Brussels Edition: Cash Freeze

(Bloomberg) -- Welcome to the Brussels Edition, Bloomberg’s daily briefing on what matters most in the heart of the European Union.

A plan to allow the freezing of payments from the EU’s next trillion-euro budget to member states that undermine the rule of law is set to advance today. The European Parliament in Strasbourg is slated to approve the measure being drawn up for the bloc’s 2021-2027 spending program. The spotlight will then switch to EU governments, which must give their backing amidst growing alarm about democratic backsliding in Poland, Hungary and Romania, and a widening rift between East and West.

What’s Happening

Altogether Now | The EU wants U.K. Prime Minister Theresa May to get cross-party support for a Brexit deal that she can get through Parliament rather than offer her more concessions. After winning a confidence vote yesterday, May said she’d do just that — but opposition leader Jeremy Corbyn has so far refused to take part.

Belgian Preparations | It’s not just the U.K. that isn’t ready for a chaotic Brexit. Belgium’s federal government is tomorrow presenting a set of legal measures to ensure the nation can cope with a disorderly U.K. withdrawal. The finance ministry said that four out of five companies in Belgium are not prepared.

Cartel Compensations | More than four years after the EU opened the door for victims of price-fixing cartels to seek redress with a new antitrust damages law, the EU Court of Justice will today give a non-binding view on its scope. At issue is a dispute for damages by Montreal-based cable company Cogeco against a Portuguese Sports TV channel, with potential implications for many more antitrust cases since 2014.

Swedish Breakthrough | Sweden is about to a get government, finally ending a four-month stalemate caused by a surge in support for populists. Social Democratic leader Stefan Lofven is poised to win another four years in power, in charge, however, of a fragile coalition operating inside a political landscape in which nationalism has gained ground and establishment parties have suffered body blows.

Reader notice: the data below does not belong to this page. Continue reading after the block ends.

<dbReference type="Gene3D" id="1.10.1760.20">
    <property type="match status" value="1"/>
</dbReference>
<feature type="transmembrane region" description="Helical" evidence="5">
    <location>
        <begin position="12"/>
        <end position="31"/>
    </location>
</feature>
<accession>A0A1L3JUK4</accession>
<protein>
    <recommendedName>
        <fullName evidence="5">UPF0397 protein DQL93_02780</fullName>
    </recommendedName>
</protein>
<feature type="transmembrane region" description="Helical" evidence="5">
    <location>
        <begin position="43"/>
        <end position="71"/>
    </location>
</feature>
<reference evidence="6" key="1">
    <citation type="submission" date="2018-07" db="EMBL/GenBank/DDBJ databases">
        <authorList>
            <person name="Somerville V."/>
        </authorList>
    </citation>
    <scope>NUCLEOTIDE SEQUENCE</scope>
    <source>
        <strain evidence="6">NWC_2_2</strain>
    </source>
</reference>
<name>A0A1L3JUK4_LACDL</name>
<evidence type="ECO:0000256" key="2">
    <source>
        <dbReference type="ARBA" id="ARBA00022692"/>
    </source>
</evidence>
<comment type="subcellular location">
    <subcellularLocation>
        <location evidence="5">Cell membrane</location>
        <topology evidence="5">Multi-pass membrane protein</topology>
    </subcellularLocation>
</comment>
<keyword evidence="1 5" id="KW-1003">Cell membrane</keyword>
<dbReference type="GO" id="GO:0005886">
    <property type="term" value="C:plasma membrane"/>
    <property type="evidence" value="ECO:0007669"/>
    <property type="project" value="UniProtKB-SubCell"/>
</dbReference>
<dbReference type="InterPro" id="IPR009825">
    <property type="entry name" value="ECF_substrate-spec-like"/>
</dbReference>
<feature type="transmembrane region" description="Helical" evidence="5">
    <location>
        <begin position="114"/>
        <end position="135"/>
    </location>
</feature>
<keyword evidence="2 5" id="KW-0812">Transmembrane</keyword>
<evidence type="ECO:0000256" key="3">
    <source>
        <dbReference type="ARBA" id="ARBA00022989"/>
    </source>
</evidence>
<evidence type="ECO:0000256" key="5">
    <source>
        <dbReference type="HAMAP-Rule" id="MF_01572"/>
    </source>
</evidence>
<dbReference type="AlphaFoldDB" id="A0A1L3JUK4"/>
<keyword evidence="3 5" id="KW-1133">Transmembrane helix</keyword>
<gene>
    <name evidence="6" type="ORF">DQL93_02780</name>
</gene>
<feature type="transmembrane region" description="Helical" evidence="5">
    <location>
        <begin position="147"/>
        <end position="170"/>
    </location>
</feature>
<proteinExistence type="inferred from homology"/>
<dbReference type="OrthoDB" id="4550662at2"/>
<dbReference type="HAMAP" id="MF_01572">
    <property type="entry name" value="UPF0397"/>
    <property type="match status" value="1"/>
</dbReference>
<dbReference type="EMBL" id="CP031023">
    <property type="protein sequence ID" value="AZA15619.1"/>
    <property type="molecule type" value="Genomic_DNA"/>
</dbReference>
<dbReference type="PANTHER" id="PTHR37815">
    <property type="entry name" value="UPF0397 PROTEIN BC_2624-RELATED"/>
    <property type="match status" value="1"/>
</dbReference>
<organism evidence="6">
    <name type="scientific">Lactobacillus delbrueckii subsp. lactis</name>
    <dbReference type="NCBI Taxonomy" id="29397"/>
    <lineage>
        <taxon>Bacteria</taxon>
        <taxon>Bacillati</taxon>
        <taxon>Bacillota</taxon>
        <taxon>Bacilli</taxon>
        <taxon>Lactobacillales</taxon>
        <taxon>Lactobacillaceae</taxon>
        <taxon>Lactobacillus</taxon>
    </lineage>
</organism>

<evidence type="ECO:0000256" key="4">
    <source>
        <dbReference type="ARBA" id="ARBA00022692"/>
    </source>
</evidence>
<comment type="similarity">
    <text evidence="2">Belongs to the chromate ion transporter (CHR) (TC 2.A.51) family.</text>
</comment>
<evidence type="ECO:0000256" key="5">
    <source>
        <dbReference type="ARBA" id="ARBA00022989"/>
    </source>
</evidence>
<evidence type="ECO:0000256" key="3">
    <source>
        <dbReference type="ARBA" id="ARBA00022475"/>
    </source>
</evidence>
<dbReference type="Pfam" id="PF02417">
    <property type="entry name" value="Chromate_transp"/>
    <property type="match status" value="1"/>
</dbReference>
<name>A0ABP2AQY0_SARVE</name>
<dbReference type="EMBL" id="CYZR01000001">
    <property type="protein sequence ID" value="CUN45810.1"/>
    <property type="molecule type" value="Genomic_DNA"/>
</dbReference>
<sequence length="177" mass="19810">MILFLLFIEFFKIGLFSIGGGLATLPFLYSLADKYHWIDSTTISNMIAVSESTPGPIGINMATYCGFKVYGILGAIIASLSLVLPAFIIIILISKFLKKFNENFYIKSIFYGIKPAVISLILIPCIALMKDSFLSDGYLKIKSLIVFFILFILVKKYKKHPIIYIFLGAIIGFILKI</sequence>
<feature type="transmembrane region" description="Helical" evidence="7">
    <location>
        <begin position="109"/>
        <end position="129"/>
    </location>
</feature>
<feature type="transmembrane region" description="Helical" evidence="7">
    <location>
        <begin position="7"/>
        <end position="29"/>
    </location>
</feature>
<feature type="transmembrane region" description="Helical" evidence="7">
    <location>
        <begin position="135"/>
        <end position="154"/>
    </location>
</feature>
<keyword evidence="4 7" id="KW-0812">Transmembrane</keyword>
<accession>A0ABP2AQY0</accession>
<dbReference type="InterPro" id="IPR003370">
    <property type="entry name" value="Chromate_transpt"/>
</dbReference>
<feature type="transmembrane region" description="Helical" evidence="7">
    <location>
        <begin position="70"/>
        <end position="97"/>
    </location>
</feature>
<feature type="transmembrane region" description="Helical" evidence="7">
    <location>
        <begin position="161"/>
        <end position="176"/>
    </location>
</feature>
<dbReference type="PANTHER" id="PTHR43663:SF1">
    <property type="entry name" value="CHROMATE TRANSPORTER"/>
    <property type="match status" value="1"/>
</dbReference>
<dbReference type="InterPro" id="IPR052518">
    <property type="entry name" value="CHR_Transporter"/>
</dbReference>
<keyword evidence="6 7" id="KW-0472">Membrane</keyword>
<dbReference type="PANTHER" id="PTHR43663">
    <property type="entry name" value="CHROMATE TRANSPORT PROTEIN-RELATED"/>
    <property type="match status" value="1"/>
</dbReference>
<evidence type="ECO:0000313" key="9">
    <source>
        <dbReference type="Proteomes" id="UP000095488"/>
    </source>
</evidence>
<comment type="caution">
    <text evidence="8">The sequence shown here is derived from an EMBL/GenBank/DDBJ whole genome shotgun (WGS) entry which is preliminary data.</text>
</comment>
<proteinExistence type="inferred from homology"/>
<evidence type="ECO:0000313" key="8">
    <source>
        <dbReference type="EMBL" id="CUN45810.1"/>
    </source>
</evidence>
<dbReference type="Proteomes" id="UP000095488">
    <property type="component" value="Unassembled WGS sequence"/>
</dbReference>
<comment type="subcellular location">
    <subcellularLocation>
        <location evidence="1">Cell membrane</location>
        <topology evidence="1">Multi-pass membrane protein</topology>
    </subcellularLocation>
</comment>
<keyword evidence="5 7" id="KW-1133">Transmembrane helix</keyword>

In Case You Missed It

Greek Confidence | Greek Prime Minister Alexis Tsipras saw off the latest challenge to his government, winning the fourth confidence vote of his term late Wednesday. The result paves the way for the Greek parliament to ratify a landmark accord with North Macedonia and for Tsipras to dodge elections he’s likely to lose for another few months.

Winter Coming | On a more serious threat for our continent than Brexit, the weather pattern known as the Beast From The East could pummel Europe on a more regular basis in future, causing havoc for electricity and natural gas markets and testing infrastructure and transport networks. And it’s all because of climate change.

Italian Win | The EU will this week impose tariffs on rice from Cambodia and Myanmar for three years in response to a request by Italy for local producers to gain protection from the imports. The bloc has threatened to withdraw trade benefits altogether for the two countries over gross human rights violations, prompting Cambodia’s leader to warn that opposition officials could be targeted should the EU follow through on its threat.

Estonia’s Trump | A populist on the EU’s frontier with Russia says he needs $1 billion to bolster the military. And he wants Donald Trump to pay for it. Mart Helme’s EKRE party is hot on the heels of Estonia’s two biggest political groups before March elections, campaigning on an anti-immigration and tax-cutting platform.

Chart of the Day

Brussels Edition: Cash Freeze

The proportion of EU pensioners at risk of poverty has increased every year since 2013 and stood at 14.2 percent in 2017, according to Eurostat data. While the rate was between 10 percent and 25 percent in most EU countries, more than a third of pensioners in the Baltics faced poverty risks.

Today’s Agenda

All times CET.

  • 8 a.m. Moody’s holds credit trends conference in Brussels
  • 8: 30 a.m. EU’s chief Brexit negotiator, Michel Barnier, speaks to lawmakers in Lisbon. A press conference is scheduled for later in the day
  • 9 a.m. EU Competition chief Margrethe Vestager delivers a speech and participates in the conference “Shaping competition policy in the era of digitisation” in Brussels
  • 11 a.m. Eurostat to publish December inflation (HICP) reading
  • EU court adviser gives non-binding opinion in the first case on the EU’s antitrust damages rules
  • 5:15 p.m. EU Commission VP Valdis Dombrovskis delivers speech on capital markets union at Euronext event
  • MEPs in Strasbourg will vote on rules to reduce pre-financing or suspend EU budget payments to member states that interfere with courts or fail to tackle fraud and corruption

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